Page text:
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Compared to the previous two films, Mockingjay- Part I is a very different beast. It’s simultaneously the darkest and most mature film of the series so far. The titular games are absent in favor of a battleground entirely driven on the utilization of political propaganda and social revolution. It’s here that the film largely succeeds, as the filmmakers do everything in their power to draw support for the revolution. The authoritarian government lead by President Coriolanus Snow (Donald Sutherland) is as despicable as ever. They bomb hospitals, execute any and all rebels, and repress the people of Panem through fear and propaganda. It’s extreme to be sure, but it does present a compelling scenario reminiscent of historical dictatorships. The exploration of how media influences the public is perhaps the greatest strength of the film. There’s several candid interviews between Peeta and the flamboyant Capitol puppet Caesar Flickerman (Stanley Tucci) that demonstrate how slanted promo spots effect the populous. Katniss and the revolution begin using canned speeches in digitally rendered backgrounds, but these fail because of a lack of genuine emotion. The manipulation that the Capitol uses is not reciprocal. I find this really fascinating; Katniss has to film from the ruins of Panem in order to properly demonstrate conviction. These kind of scenes fill up the majority of the film’s runtime. Because of this, there’s not a whole lot of action since presumably it is being saved for the second half set for release next November.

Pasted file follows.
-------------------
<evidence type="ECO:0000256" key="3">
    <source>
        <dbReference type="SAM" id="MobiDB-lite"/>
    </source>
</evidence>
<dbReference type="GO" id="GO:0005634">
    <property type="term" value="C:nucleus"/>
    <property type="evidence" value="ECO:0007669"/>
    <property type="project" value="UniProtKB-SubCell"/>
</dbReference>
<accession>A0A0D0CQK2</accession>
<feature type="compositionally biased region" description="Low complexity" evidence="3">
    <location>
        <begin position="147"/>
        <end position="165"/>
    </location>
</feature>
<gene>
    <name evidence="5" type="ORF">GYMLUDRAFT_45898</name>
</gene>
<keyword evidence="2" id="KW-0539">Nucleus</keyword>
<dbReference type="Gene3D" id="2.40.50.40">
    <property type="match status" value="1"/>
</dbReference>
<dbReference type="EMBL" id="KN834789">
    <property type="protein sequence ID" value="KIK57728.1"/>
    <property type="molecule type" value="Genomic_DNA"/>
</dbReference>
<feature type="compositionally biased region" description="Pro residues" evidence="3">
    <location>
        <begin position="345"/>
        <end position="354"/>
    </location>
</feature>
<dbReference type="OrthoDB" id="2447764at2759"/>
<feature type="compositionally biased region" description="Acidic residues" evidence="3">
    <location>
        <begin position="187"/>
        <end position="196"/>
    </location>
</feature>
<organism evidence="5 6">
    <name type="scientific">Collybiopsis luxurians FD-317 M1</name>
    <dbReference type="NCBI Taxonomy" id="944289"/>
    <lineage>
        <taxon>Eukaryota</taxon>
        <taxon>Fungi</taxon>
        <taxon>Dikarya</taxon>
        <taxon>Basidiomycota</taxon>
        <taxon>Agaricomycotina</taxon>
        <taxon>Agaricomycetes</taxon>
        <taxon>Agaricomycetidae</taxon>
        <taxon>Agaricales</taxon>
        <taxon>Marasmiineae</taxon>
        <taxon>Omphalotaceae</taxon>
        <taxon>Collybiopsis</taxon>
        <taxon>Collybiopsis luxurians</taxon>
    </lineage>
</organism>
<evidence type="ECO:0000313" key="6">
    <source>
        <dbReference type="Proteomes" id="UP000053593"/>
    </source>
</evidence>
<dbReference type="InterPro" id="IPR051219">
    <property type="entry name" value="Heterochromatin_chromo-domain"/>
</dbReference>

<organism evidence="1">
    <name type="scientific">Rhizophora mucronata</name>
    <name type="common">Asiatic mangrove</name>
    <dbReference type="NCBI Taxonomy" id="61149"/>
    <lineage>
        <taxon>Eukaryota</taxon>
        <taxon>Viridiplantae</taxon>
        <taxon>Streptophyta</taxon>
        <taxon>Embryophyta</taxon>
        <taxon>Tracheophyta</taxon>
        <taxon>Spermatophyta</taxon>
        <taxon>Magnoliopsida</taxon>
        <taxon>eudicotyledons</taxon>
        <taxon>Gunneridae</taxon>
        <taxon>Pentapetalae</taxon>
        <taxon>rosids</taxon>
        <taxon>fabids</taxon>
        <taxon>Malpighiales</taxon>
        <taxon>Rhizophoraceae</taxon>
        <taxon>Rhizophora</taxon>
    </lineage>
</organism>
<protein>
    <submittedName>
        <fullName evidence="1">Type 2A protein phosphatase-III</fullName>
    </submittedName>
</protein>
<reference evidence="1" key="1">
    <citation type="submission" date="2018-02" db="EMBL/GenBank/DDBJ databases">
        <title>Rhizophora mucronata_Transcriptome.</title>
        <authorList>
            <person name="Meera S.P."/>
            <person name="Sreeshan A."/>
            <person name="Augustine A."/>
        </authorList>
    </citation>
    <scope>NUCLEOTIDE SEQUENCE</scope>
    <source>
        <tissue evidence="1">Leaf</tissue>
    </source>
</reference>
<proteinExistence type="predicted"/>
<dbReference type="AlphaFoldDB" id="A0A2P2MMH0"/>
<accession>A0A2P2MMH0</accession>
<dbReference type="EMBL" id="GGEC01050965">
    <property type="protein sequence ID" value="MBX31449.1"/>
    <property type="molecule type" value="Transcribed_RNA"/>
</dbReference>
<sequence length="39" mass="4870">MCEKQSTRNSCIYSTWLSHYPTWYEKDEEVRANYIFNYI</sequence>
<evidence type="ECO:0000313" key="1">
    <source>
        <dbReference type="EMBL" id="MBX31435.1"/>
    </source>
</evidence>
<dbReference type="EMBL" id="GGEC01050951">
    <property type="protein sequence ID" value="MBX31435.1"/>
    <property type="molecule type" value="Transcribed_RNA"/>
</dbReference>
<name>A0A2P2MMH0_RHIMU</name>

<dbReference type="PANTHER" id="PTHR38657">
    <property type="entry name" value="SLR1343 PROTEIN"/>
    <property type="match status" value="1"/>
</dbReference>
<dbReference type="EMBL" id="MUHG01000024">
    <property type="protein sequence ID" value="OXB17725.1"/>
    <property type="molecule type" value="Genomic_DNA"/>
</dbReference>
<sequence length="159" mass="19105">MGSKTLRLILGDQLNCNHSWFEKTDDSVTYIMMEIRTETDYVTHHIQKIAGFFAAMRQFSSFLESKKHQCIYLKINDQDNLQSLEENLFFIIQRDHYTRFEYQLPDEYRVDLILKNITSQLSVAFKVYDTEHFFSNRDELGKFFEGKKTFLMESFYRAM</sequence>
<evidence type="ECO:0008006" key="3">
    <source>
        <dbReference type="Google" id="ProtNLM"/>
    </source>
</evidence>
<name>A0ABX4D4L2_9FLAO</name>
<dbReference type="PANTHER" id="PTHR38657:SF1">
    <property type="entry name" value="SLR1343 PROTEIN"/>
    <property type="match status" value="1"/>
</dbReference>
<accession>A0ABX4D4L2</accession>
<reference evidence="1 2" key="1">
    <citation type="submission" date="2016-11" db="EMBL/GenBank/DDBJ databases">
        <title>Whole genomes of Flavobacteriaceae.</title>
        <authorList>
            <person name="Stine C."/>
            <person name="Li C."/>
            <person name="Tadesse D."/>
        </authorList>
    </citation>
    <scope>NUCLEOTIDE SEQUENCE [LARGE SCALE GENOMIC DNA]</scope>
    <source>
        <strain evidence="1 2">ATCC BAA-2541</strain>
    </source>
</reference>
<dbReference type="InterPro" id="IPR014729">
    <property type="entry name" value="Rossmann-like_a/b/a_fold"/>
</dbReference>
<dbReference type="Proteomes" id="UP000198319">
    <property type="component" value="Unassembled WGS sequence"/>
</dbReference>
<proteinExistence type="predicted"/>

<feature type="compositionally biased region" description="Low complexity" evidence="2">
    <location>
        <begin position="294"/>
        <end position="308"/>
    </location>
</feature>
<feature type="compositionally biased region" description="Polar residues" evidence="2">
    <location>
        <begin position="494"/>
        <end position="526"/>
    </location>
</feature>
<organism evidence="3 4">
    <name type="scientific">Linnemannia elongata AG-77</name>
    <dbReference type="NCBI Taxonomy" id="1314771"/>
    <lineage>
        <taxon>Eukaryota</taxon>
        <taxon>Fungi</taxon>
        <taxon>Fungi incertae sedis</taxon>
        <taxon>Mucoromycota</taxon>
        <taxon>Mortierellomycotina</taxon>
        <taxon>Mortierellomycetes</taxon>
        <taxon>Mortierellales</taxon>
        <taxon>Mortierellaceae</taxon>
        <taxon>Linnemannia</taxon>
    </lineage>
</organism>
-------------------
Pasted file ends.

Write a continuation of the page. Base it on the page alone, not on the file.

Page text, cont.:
Although I never found the film to be tedious of boring, the lack of action does prove to be a flaw. There’s a great deal of tension throughout, but it never truly peaks until the third act rescue mission. It feels rather padded out, especially given that the source material is not in my opinion justified for splitting into two separate films. I’ve never been a fan of this choice save for the last installment in the Harry Potter franchise, which was so dense with the material that it wouldn’t do the book justice as one film. This choice makes the film feel more like set up and filler. I compare it to an episode on Hershel’s farm from The Walking Dead; it’s enjoyable while you’re watching it but doesn’t warrant a rewatch on its own without the second half at your disposal.